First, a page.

Jack's Story

        Friday 6th April 2001:  Went to a local backyard shelter.  Whilst there I saw him.  A tiny little Netherland dwarf.  His eye's were streaming with pus and his sides were heaving like bellows as he struggled to breath.  His nose was covered by thick crusts leaving him two pinholes to breath through.  He was quite skinny and sorry looking.  I asked Rita what his story was, she told me his owners knew he was dying so they dumped him on her.  They didn't want him dying at home.  This tiny scrap, thrown out like rubbish.  He was going to the vets the next day.  It would be a one way trip.

        "Can I nurse him?".  I wasn't going to take in any more but how could I not?  The words came out before I even thought them.  Rita agreed and I took him home.

        I tried washing away the crusts from his nose but this made things worse.  The muck went like glue and stuck more to his fur.  I also thought I might suffocate him, so I had to pick them off.  This must have been painful but he didn't complain.  I think he was too tired to.  It was lovely to see two wide flaring nostrils.  His chest sounded clear but I knew snuffles sometimes takes a long time to clear.  He had long twisted nails so I set about cutting them off.  That's when I found it.  A huge abscess right under his chin.  I depressingly wondered about who would pay to treat him.  He didn't belong to anyone and no-one would adopt him.  He didn't seem quite as 'put rightable' now.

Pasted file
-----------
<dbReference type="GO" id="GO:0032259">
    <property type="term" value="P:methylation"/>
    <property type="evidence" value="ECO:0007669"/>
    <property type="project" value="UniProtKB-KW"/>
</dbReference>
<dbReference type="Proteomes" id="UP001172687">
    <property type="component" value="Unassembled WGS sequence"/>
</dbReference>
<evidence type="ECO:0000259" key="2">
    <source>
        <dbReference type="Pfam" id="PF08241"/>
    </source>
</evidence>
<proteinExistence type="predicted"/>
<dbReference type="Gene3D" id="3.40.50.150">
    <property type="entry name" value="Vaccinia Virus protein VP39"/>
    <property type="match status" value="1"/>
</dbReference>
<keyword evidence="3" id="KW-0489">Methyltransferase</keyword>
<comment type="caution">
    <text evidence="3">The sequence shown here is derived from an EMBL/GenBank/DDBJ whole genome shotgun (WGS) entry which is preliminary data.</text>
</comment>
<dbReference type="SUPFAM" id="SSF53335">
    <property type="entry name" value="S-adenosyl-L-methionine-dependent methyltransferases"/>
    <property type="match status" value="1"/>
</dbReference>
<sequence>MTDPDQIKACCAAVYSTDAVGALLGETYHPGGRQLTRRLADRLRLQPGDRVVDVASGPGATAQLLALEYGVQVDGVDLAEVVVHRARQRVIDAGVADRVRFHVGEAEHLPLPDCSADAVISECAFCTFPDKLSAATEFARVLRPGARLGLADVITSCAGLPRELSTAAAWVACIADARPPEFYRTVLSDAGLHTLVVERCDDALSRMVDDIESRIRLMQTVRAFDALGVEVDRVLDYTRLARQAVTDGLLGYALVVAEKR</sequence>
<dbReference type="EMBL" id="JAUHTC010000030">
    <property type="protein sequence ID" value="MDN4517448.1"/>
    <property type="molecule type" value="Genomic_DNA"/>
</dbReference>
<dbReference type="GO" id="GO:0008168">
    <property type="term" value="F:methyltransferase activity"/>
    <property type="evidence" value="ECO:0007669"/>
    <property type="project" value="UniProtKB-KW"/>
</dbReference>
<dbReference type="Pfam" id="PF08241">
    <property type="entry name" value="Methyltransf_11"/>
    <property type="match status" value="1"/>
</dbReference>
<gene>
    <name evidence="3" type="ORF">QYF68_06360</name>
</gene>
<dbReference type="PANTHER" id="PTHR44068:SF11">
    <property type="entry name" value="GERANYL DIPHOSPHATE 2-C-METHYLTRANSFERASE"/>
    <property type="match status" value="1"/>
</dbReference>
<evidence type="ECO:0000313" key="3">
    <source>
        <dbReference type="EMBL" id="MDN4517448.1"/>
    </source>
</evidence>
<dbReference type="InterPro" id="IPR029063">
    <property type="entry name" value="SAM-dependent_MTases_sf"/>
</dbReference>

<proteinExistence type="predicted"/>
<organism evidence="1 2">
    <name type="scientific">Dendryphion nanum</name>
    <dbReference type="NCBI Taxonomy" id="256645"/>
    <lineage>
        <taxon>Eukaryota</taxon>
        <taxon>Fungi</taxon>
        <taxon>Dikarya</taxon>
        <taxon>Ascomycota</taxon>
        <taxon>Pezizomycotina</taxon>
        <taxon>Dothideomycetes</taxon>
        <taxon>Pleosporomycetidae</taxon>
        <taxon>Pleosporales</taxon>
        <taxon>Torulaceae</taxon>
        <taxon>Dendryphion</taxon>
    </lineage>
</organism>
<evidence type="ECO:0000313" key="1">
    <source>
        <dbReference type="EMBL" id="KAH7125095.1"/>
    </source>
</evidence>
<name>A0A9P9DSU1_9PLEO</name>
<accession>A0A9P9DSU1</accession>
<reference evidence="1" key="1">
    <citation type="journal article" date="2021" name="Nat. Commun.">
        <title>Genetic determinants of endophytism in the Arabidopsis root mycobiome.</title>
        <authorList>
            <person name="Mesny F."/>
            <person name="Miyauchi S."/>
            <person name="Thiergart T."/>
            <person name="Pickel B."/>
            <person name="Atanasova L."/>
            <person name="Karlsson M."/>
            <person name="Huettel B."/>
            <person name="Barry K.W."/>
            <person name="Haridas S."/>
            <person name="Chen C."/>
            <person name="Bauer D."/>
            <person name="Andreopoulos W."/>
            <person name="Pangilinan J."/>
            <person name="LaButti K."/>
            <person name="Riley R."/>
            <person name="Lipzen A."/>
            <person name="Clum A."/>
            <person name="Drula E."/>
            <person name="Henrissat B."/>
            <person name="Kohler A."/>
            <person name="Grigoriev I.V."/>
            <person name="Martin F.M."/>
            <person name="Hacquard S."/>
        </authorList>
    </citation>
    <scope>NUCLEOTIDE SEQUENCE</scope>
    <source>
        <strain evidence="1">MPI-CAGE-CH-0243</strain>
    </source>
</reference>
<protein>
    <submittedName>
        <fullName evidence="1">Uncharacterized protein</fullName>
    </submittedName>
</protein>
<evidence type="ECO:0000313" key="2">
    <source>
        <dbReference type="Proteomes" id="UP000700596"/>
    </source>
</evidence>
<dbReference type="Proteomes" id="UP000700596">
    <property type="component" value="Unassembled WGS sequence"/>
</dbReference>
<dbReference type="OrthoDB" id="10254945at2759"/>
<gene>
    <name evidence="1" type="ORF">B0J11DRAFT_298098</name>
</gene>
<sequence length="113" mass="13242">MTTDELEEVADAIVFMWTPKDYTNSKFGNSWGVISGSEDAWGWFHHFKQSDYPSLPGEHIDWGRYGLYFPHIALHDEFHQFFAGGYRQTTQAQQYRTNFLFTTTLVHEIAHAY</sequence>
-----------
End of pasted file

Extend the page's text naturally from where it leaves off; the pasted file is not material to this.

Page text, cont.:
I took him straight to my local rabbit savvy vet, Dominique.  She said it was a dental abscess.  He needed his teeth cleaned up and shaped, the abscess removed then a further dental after a couple of months before she could give a more definite prognosis.  I gloomily went home and phoned Rita to tell her the news.  She couldn't afford or justify the expense but offered to pay for euthanasia.

        Then I had a thought. What about bicillin? This new treatment was reported to cure osteomylitis, surely it could sort out an abscess. Dominique, Rita and I agreed to give it a try.  So on the 6th of April 2001 Jack commenced bicillin treatment.  I also gave him decent pain relief and started enrofloxacin for his snuffles.

        The next day I was washing all the pus off his face when I found heaps of abscesses all over the right side of his face.  They would be inoperable.  It was bicillin or nothing.  I decided then and there that I would keep Jack.  He was now my rabbit.